[Scheme 1]

Experimental

Crystal data
  • C12H8N2O2

  • Mr = 212.20

  • Monoclinic, P 21 /n

  • a = 7.1334 (15) Å

  • b = 8.4229 (18) Å

  • c = 15.292 (2) Å

  • β = 99.792 (14)°

  • V = 905.4 (3) Å3

  • Z = 4

  • Mo Kα radiation

  • μ = 0.11 mm−1

  • T = 293 K

  • 0.3 × 0.2 × 0.1 mm

Data collection
  • Oxford Gemini S diffractometer

  • Absorption correction: multi-scan (CrysAlis RED; Oxford Diffraction, 2006[Oxford Diffraction (2006). CrysAlis CCD and CrysAlis RED. Oxford Diffraction Ltd, Abingdon, England.]) Tmin = 0.649, Tmax = 1.000

  • 5294 measured reflections

  • 1773 independent reflections

  • 875 reflections with I > 2σ(I)

  • Rint = 0.039

Refinement
  • R[F2 > 2σ(F2)] = 0.094

  • wR(F2) = 0.271

  • S = 0.92

  • 1773 reflections

  • 153 parameters

  • H atoms treated by a mixture of independent and constrained refinement

  • Δρmax = 0.77 e Å−3

  • Δρmin = −0.57 e Å−3

Table 1
Hydrogen-bond geometry (Å, °)

D—H⋯A D—H H⋯A DA D—H⋯A
N1—H1N⋯O1i 0.91 (4) 2.27 (4) 2.866 (3) 122 (3)
N2—H2N⋯O2ii 0.94 (4) 1.90 (4) 2.843 (4) 176 (4)
Symmetry codes: (i) [-x+{\script{1\over 2}}, y+{\script{1\over 2}}, -z+{\script{5\over 2}}]; (ii) -x, -y-1, -z+2.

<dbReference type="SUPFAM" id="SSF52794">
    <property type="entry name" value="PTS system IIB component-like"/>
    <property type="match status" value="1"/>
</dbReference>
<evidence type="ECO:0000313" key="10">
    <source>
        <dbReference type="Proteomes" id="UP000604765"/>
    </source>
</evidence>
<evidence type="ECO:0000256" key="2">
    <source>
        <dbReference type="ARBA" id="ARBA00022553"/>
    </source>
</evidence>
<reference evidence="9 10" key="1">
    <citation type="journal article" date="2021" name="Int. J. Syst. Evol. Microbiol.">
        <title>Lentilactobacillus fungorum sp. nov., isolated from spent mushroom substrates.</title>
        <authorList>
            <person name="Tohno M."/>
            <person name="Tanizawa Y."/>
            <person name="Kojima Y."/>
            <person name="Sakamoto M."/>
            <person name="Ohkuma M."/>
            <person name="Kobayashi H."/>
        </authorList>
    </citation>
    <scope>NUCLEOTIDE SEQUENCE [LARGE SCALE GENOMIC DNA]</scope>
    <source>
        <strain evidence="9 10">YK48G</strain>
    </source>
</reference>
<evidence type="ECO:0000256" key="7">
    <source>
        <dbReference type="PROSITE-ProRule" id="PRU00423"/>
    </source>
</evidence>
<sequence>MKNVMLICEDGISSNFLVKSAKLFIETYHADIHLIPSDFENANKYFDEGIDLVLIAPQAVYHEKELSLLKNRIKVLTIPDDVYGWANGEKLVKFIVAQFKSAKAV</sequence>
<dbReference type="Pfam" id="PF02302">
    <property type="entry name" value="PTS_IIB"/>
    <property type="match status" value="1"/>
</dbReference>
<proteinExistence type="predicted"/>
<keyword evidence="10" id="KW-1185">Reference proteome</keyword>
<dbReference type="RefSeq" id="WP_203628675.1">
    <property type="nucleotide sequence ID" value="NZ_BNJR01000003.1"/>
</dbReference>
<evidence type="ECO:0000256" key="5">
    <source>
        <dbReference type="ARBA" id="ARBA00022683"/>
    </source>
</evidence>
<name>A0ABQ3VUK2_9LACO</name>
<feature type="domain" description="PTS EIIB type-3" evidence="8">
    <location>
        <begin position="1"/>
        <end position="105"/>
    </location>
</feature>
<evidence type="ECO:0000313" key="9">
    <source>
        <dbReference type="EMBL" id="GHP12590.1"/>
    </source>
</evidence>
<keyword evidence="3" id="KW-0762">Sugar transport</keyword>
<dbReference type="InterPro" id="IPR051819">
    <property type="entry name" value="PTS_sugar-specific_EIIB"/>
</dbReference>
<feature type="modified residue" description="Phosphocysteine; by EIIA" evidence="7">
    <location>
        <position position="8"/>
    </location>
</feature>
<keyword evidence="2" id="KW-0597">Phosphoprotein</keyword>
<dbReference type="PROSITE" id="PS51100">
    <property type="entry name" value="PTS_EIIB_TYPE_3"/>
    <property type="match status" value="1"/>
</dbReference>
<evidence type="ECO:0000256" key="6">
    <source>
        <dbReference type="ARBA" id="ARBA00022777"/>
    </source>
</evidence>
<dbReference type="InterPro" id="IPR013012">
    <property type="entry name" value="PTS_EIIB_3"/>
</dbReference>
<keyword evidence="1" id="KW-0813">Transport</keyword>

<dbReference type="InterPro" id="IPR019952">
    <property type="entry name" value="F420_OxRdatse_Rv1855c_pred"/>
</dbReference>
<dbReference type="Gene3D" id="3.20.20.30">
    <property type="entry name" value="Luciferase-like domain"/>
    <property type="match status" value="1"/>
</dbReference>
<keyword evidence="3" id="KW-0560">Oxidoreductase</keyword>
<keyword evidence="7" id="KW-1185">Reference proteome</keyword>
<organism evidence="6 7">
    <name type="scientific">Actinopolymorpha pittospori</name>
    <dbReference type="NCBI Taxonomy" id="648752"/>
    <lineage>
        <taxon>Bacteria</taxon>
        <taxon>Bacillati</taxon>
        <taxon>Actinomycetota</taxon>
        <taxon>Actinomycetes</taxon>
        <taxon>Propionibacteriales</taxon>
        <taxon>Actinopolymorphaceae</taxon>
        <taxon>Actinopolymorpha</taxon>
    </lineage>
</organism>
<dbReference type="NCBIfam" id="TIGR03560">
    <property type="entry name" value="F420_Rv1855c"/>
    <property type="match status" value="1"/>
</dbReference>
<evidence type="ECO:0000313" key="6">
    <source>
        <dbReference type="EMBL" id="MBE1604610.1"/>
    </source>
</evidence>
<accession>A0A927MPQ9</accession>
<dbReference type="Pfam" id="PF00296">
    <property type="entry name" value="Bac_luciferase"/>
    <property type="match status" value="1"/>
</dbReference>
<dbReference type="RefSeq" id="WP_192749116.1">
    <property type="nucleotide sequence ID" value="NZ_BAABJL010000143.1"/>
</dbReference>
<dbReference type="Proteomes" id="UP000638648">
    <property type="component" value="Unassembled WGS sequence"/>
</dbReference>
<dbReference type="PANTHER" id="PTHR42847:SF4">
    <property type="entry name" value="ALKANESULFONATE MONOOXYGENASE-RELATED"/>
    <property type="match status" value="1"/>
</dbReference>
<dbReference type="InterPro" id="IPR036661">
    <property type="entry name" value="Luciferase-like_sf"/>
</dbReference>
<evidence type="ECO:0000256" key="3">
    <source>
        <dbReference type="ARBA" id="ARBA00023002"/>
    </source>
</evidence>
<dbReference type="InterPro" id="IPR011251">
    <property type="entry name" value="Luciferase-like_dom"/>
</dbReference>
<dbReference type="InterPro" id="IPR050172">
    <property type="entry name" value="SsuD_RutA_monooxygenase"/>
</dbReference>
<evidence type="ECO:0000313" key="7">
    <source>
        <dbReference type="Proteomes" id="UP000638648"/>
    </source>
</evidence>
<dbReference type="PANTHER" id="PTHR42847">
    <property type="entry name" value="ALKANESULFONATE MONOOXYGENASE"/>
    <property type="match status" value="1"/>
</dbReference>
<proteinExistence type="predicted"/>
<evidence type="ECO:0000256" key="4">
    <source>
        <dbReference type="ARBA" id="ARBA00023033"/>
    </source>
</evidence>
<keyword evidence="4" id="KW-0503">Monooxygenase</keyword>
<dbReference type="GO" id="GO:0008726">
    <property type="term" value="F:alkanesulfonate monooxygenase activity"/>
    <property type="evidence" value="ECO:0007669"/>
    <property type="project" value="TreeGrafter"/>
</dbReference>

Data collection: CrysAlis CCD (Oxford Diffraction, 2006[Oxford Diffraction (2006). CrysAlis CCD and CrysAlis RED. Oxford Diffraction Ltd, Abingdon, England.]); cell refinement: CrysAlis CCD; data reduction: CrysAlis RED (Oxford Diffraction, 2006[Oxford Diffraction (2006). CrysAlis CCD and CrysAlis RED. Oxford Diffraction Ltd, Abingdon, England.]); program(s) used to solve structure: SHELXS97 (Sheldrick, 2008[Sheldrick, G. M. (2008). Acta Cryst. A64, 112-122.]); program(s) used to refine structure: SHELXL97 (Sheldrick, 2008[Sheldrick, G. M. (2008). Acta Cryst. A64, 112-122.]); molecular graphics: ORTEP-3 for Windows (Farrugia, 2012[Farrugia, L. J. (2012). J. Appl. Cryst. 45, 849-854.]); software used to prepare material for publication: WinGX (Farrugia, 2012[Farrugia, L. J. (2012). J. Appl. Cryst. 45, 849-854.]) and publCIF (Westrip, 2010[Westrip, S. P. (2010). J. Appl. Cryst. 43, 920-925.]).

Supporting information


Comment top

Weak interactions such as intermolecular π interactions or the formation of hydrogen bonds are essential for molecular recognition and self organization in biological systems and supramolecular chemistry (Burrow et al., 1996; Chowdhry et al., 1996; Dai et al., 1997). Oxtoby et al. (2005) synthesized derivatives of dihydroquinoxalinedione containing a hydrophilic oxalamide-based "terminus". This oxalamide serves to increase the water solubility of the organic molecules and allows H2O molecules to be hydrogen bonded to the organic molecules as well as to each other. In this perspective, 1,4 dihydrobenzo[g]quinoxaline-2,3-dione hydrate (1×3H2O) has been crystallized by slowly cooling a boiling solution of the powder in DMF/water to room temperature (Oxtoby et al., 2005). Infinite arrays containing two different alternating head-to-tail π interactions parallel to the crystallographic a axis were observed in the solid state of 1×3H2O, with the π stacks being orthogonal to chains of H2O molecules and held together by R22(8) hydrogen-bonding interactions.